Lots of fun, and yet very civilised. The "in-laws" from England also loved it, I think.

Wednesday, 15 September 2010

Choo-choo train

Another Saturday outing last weekend, as we went on an impromtu trip through the Black Forest in an old train dating back to the 1950s, pulled over the course of the day by a variety of locomotives, the oldest of which is shown here.

I'm no trainspotter, but it was a real treat.

Organised by Nostalgie Rhein Express, the route took us from Basel along the Hochrhein to Waldshut, and then on the old Wutach Valley Railway bahn or Sauschwänzlebahn (Pigtail Line). This was followed by brief stops in Immendingen and Donaueschingen, before we reached Titisee with an hour to kill. The village of Titisee is well known as a holiday destination for, shall we say, the more mature generations. Although my hair's already starting to turn grey, so I probably fitted in. Nevertheless, we forced our way through the geriatric throng and down to the lakeside, where we hired an electric motor boat and ventured out into the watery expanse for half an hour (see photo).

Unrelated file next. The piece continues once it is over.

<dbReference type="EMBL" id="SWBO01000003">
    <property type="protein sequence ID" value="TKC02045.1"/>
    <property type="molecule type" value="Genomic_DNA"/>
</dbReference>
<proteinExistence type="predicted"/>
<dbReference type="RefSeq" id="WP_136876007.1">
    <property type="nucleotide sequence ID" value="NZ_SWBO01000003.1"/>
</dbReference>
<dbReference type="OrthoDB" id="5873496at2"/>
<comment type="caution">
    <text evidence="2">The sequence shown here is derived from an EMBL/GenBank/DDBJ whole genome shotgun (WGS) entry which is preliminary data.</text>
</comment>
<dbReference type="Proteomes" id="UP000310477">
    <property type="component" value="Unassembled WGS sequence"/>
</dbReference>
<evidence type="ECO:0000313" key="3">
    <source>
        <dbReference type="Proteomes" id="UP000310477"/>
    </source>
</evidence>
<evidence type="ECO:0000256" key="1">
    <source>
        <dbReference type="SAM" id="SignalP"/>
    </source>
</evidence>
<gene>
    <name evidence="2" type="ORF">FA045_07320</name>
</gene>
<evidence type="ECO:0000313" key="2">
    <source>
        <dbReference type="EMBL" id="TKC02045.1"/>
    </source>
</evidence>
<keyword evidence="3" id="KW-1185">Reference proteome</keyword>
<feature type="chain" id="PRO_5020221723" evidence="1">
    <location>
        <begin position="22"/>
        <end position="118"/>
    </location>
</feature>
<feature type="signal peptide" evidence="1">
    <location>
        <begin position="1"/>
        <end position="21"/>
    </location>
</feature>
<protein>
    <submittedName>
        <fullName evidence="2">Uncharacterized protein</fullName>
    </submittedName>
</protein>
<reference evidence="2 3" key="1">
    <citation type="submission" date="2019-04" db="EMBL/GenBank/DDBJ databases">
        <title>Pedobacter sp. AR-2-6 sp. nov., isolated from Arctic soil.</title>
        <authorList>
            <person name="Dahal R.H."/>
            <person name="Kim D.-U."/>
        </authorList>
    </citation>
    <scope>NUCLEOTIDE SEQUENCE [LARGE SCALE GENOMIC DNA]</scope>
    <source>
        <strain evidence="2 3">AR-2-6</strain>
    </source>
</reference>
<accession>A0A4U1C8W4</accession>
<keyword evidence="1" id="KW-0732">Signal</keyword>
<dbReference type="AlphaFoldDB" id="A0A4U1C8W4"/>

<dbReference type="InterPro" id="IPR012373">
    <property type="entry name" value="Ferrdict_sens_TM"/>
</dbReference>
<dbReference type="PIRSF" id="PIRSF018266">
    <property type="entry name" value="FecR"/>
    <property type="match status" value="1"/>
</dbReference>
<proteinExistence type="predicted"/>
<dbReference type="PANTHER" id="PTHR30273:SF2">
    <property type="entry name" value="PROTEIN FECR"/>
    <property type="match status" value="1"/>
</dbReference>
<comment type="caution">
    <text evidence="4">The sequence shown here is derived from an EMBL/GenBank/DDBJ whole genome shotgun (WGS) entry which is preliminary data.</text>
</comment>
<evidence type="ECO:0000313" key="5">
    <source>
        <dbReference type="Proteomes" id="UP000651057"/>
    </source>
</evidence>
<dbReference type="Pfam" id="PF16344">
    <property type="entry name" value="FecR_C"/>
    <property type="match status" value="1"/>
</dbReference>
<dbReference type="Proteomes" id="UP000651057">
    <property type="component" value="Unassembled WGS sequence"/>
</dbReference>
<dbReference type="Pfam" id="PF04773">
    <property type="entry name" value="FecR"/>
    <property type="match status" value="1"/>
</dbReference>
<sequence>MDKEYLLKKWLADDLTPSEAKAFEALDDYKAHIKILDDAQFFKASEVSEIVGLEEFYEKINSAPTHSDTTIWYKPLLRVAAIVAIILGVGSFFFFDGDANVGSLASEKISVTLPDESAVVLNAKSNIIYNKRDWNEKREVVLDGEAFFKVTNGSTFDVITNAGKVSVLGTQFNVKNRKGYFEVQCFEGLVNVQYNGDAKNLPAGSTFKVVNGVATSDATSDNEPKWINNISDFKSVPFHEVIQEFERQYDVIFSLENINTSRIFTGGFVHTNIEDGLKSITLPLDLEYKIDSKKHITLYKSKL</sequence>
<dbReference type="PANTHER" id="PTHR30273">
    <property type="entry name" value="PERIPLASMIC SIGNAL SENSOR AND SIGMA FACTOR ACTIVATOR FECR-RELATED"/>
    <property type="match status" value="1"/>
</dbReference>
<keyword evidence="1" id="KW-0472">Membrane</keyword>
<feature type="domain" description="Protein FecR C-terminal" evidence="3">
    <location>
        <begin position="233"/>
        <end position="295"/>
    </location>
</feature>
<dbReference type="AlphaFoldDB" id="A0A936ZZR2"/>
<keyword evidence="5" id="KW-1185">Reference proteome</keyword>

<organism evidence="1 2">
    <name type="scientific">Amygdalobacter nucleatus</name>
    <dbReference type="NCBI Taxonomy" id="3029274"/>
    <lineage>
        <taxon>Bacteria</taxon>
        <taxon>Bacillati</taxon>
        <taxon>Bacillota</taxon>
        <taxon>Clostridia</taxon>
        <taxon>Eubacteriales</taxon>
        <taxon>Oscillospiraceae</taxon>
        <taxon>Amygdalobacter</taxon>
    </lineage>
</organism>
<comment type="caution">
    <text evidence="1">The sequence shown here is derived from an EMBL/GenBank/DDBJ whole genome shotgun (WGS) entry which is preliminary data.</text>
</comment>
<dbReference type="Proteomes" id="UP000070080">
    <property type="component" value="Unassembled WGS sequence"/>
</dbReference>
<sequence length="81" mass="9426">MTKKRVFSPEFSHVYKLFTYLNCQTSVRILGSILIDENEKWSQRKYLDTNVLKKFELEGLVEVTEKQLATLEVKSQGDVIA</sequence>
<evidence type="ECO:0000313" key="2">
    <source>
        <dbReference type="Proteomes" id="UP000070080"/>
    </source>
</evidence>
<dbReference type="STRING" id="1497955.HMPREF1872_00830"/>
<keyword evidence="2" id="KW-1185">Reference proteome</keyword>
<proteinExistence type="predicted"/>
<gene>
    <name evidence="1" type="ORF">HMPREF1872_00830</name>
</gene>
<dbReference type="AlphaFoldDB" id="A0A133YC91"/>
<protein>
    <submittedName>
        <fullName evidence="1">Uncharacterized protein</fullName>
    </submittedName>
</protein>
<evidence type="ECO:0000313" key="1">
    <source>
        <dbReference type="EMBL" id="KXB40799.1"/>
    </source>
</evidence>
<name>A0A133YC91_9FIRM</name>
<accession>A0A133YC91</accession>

After a delay leaving Titisee, we double-backed on ourselves by returning to Donaueschingen, before heading northwest on the Schwarzwaldbahn all the way to Offenburg. Unfortunately, we were two hours late by that stage, due to one or two waits to let scheduled trains pass as well as a longer stop at dusk in one of the deepest parts of the Black Forest caused by a slight technical problem with the locomotive's brakes. It meant that we didn't get back down to Basel from Offenburg until midnight, making it the longest either have us have spent on a train in one day (we left Basel that morning at 9.30).

Thursday, 9 September 2010